A few days ago, I sat down to begin editing the first draft of the Young Adult novel I’ve just finished. I was optimistic, ready to dazzle even myself with my astounding wordplay.
Then I saw the problems, the pitfalls, and I was only on the first page! Editing is, by far, the hardest lap of the novel marathon. While you’re writing the book, you’re in the moment. You’re submerged in the plotline and tangled in the jungle gym of creating your characters. You’re on some kind of high where the world is rose-tinted and smells of fresh baked words. Editing is the hangover feeling you get after you crash from that high. The world is once again black and white, parchment and ink, and it smells of the carcasses of sentences and similes that you tossed out along the way. It’s embarrassing. You feel like the kid wearing the fanny pack on a school trip. The clumsy phrases and dangling prepositions wrap tight around you as you glance longingly at the Rowlings and Hemingways passing by, only wishing you wrote so well.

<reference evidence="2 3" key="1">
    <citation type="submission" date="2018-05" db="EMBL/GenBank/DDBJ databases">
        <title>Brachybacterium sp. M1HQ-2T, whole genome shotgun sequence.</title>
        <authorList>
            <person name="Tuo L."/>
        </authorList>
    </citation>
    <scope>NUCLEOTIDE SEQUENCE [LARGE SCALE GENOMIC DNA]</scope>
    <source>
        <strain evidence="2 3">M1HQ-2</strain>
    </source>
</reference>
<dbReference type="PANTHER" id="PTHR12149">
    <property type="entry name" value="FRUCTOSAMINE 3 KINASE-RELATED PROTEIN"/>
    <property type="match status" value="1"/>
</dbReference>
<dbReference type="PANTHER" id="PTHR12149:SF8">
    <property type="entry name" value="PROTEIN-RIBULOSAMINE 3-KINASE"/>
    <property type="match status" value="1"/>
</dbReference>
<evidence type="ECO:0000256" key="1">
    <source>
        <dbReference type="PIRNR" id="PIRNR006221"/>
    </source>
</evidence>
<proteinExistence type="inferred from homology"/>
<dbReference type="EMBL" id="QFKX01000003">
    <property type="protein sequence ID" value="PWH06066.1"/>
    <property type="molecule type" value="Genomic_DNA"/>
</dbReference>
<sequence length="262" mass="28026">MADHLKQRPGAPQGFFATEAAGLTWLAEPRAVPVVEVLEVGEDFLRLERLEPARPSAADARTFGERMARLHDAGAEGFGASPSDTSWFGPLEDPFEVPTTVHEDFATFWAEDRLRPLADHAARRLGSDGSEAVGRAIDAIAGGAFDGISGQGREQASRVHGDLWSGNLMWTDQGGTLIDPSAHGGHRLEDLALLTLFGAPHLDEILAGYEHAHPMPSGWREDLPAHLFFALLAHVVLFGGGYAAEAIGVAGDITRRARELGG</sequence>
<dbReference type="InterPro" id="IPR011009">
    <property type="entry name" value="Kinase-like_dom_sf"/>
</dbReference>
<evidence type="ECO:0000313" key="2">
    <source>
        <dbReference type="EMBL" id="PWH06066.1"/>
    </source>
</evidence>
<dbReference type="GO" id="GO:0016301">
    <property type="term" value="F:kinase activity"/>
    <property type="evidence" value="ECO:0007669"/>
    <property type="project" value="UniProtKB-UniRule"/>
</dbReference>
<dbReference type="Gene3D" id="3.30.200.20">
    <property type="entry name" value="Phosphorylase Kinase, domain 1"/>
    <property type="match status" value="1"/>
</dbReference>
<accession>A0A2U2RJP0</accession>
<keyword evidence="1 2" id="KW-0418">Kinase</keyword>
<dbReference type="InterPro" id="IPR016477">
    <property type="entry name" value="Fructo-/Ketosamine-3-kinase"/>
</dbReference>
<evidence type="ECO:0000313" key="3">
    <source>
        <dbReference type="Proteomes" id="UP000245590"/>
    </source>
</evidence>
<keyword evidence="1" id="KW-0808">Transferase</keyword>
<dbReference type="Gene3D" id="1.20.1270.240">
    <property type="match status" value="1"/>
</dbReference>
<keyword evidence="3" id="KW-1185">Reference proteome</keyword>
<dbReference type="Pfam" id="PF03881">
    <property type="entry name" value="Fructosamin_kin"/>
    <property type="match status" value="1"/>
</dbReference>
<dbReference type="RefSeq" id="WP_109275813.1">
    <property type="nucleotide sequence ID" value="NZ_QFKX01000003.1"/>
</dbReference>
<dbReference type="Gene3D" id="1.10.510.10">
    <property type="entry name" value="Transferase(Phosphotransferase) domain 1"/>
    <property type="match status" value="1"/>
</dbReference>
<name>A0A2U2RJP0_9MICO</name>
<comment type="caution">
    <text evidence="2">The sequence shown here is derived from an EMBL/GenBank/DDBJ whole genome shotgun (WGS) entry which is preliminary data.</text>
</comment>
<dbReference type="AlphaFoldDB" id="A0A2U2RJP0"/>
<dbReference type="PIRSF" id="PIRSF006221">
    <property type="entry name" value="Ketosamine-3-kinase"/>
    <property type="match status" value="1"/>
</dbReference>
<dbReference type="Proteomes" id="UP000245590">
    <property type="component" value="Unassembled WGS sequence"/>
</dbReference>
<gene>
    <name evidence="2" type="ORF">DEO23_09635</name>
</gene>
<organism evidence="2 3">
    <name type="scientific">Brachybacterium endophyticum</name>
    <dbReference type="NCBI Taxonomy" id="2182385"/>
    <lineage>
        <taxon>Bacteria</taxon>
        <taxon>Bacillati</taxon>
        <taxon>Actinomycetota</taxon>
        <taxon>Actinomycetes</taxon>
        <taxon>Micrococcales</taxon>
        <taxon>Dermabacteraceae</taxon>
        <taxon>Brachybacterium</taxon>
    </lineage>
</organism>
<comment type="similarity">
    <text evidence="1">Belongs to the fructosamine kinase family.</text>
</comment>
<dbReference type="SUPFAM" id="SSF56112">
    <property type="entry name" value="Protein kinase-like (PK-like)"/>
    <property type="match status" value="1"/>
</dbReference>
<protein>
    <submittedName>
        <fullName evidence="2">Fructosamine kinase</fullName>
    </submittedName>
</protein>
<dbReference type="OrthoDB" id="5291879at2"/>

Editing is the questioning phase. Why did I use that description? What was I thinking naming her that? How can I kill this guy off and make my reader’s cry? But it’s not just questions about your book. The real world questions start creeping in. What the hell am I doing with my life? Did I honestly think I could write something good? Is it too late to change my career path?
I hate questions. They muck up the works, fog the brain. I sit down, stare at the words, and force myself to ask a few more. Do you enjoy writing? Obvious answer: yes. Do you think you’re any good? Hesitant answer: I’d like to believe so. Now, are you going to sit and complain about what you love, or are you going to build it into the best version your fingers can create? Mentally screamed answer: BEST VERSION!
Editing is time-consuming. It makes you want to tear your hair out. It makes you question everything about yourself and your life. But it also makes you stronger.
…And I should probably get back to it. Till next time!